Downsides of setting up a brokerage as a Realtor:

  • Board registration fees: 

In Toronto, if your brokerage needs to register with the board, you have to pay a one-time registration fee of over $5K. 

  • Franchise fee: 

If you choose to operate as a franchise, such as Remax, Keller Williams, Coldwell Banker, you are required to pay franchise fees to use their name to market your business.  This can be in the form of a one time payment or multiple payments . 

  • Annual contribution: 

On top of the one-time franchise fee, you may need to make an annual contribution to the franchisor as a brokerage. 

  • Legal/accounting fees:

You will also incur additional legal/accounting fees to review the franchise agreement at the initial setup. 

  • Unique address:

In Ontario, RECO requires that you have a unique address for your brokerage. You will need to rent a space for registration purposes.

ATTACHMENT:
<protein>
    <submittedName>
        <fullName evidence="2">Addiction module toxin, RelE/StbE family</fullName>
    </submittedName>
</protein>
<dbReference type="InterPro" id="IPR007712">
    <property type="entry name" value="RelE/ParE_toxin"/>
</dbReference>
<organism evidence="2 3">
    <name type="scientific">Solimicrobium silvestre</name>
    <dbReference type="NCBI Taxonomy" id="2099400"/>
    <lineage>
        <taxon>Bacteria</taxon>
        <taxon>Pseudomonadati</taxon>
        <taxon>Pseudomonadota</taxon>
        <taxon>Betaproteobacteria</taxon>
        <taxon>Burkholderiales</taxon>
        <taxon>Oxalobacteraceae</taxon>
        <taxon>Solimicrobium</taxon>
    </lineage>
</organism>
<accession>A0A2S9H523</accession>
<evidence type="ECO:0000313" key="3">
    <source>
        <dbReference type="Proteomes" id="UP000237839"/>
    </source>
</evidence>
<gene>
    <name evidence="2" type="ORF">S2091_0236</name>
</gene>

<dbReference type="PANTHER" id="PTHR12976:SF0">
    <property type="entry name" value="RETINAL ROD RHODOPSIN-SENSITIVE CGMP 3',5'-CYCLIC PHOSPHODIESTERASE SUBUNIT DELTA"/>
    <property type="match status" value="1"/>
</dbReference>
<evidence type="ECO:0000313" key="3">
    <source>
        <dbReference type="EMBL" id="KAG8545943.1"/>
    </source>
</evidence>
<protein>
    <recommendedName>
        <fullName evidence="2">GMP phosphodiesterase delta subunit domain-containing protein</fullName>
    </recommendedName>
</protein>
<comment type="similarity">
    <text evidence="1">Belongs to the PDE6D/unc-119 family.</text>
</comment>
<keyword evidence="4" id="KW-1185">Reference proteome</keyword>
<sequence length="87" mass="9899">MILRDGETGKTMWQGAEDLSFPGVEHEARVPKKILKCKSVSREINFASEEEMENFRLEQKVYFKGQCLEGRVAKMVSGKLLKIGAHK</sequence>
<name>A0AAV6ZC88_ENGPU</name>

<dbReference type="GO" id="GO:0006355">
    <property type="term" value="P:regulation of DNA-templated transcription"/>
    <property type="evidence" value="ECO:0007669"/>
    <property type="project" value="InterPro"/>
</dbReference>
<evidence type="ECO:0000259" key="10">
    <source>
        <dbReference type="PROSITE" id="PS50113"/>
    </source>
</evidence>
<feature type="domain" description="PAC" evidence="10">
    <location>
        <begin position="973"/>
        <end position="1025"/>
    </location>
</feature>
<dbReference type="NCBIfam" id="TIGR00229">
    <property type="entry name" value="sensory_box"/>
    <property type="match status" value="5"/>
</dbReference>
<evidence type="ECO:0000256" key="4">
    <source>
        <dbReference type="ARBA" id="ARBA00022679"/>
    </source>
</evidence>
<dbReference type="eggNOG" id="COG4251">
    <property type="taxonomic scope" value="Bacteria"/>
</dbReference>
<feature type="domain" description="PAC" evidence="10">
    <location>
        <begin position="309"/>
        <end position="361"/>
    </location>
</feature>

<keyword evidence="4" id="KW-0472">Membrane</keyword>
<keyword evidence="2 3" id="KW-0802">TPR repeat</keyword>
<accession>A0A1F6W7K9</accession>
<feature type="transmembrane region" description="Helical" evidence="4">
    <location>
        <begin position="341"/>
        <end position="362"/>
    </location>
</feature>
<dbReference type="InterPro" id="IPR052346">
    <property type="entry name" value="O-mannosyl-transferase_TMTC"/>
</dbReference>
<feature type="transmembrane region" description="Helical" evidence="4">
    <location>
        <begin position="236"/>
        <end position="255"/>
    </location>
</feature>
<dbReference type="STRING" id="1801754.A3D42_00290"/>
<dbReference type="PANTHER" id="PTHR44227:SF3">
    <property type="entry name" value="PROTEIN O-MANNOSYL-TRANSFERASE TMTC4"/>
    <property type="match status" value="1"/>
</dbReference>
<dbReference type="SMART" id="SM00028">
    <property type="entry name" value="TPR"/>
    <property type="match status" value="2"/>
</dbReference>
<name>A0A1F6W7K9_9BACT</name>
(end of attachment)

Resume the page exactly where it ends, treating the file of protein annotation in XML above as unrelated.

• Software cost:

In Ontario, many brokerages use a system called Lonewolf to run their brokerage businesses. The cost of purchasing and maintaining systems can be high initially. 

  • Higher maintenance cost:

The brokerage needs to take care of the reconciliation of the commission trust account and client deposit trust account. These accounts must be reconciled monthly.  

  • More administrative effort:

A ‘Broker of record’ typically gets involved when the realtors have conflicts or complicated deals.  

If you set up a sub-brokerage, you are the broker of record. Therefore, you will likely have to handle any conflicts, complaints, etc.